Over the last decade, financial scams against seniors have increased significantly, and have become what many consider the crime of the 21st century. According to the National Adult Protective Services Association (NAPSA), one in every 20 seniors falls victim to some kind of financial exploitation. Sadly, in today’s society, we need to be attentive to the financial safety of our older loved ones.
Diane Reier, Lifestyle Specialist at Aspired Living® of Prospect Heights, a senior living community in Prospect Heights, IL, explains why scammers tend to target seniors in particular.
“Seniors are a vulnerable group when up against sophisticated scamming technology,” says Reier. “Without a full understanding of Internet safety, seniors can fall victim to online scams and fraud.
“Scammers often target seniors because of their vulnerability. Older adults grew up in a time when it was easier to trust others, and when the technology scammers use didn’t exist yet. Scammers capitalize on this, as well as the perception that older adults are trusting and gullible and might have some kind of cognitive impairment, such as dementia. Sadly, individuals living with Alzheimer’s often struggle with making sound judgments with their finances and do fall victim to financial exploitation.
“On top of this,” Reier adds, “the senior demographic is an ideal target for financial scams and identity theft because it’s assumed that seniors have a lot of money stashed away in savings accounts and investment funds.”
If you have an older loved one who may be at risk of financial abuse, or you want to learn more about protecting yourself and your assets, learn to recognize scammers’ common tactics so you can start fighting against fraud.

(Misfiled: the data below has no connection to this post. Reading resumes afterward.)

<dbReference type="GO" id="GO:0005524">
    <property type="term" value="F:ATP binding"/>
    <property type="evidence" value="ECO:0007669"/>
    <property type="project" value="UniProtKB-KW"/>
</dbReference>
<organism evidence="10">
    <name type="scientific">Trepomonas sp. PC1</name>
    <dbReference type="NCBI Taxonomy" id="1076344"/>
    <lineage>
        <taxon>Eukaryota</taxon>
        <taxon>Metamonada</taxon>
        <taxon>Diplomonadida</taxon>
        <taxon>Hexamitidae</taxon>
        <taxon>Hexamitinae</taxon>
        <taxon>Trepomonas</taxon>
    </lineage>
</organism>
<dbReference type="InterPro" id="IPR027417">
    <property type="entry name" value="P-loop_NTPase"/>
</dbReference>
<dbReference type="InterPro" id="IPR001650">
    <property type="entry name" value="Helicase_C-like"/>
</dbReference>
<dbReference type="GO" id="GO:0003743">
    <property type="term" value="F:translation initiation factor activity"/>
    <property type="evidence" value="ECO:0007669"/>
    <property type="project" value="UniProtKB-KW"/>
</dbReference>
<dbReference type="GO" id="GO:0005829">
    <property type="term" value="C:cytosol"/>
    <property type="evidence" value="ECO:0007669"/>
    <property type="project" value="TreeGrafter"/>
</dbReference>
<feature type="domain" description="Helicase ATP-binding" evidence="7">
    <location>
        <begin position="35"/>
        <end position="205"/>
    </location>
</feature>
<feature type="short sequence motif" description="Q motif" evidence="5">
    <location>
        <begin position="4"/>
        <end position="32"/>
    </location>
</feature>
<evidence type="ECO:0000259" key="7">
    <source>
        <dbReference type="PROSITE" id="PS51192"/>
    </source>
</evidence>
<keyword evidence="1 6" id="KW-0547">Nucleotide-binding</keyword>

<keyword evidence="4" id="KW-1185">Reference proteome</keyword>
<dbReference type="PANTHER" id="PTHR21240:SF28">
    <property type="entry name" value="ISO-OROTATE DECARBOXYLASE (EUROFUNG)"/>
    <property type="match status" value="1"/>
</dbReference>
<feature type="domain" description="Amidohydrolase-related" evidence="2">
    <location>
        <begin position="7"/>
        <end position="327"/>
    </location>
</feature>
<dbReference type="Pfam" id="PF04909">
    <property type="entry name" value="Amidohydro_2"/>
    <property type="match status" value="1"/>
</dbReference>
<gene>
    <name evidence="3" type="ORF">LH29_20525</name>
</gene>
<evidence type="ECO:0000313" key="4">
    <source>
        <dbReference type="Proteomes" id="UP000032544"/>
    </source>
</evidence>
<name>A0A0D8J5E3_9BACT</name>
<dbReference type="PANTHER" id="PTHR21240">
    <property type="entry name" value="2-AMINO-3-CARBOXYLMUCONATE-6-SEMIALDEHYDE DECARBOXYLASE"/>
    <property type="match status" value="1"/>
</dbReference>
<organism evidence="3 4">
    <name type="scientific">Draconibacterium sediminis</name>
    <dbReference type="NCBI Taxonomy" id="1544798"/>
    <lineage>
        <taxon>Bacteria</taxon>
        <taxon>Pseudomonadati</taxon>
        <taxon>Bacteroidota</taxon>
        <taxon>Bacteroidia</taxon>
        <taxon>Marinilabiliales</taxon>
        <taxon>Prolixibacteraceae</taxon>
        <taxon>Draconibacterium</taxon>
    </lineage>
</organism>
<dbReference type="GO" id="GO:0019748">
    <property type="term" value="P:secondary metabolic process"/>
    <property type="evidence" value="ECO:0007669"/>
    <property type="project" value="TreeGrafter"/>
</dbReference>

Scams and Schemes Commonly Used on Seniors
Another advantage scammers have when it comes to exploiting seniors is their targets’ accessibility. Older adults are often actively connected to programs involved with their retirement, whether those be health and life insurance, refinancing for retirement or selling their home to move to an assisted living community. Scammers have crafted several ways of getting their hands on seniors’ personal information. A few of these popular tactics include:
- Medicare Scams – Scammers pose as representatives on the phone and ask for their target’s personal information, or scam artists provide fake services at a makeshift clinic, bill Medicare using the senior’s information and pocket the money.
- Counterfeit Prescription Drugs – Scammers will sell bogus drugs over the Internet to seniors looking for lower prices for their prescriptions. Sometimes, these drugs are made of harmful substances that can seriously harm the victim.
- Funeral Scams – Disreputable funeral agencies have taken advantage of a deceased person’s family by capitalizing on their unfamiliarity with funeral costs, overcharging them or insisting they pay for products and services they don’t need.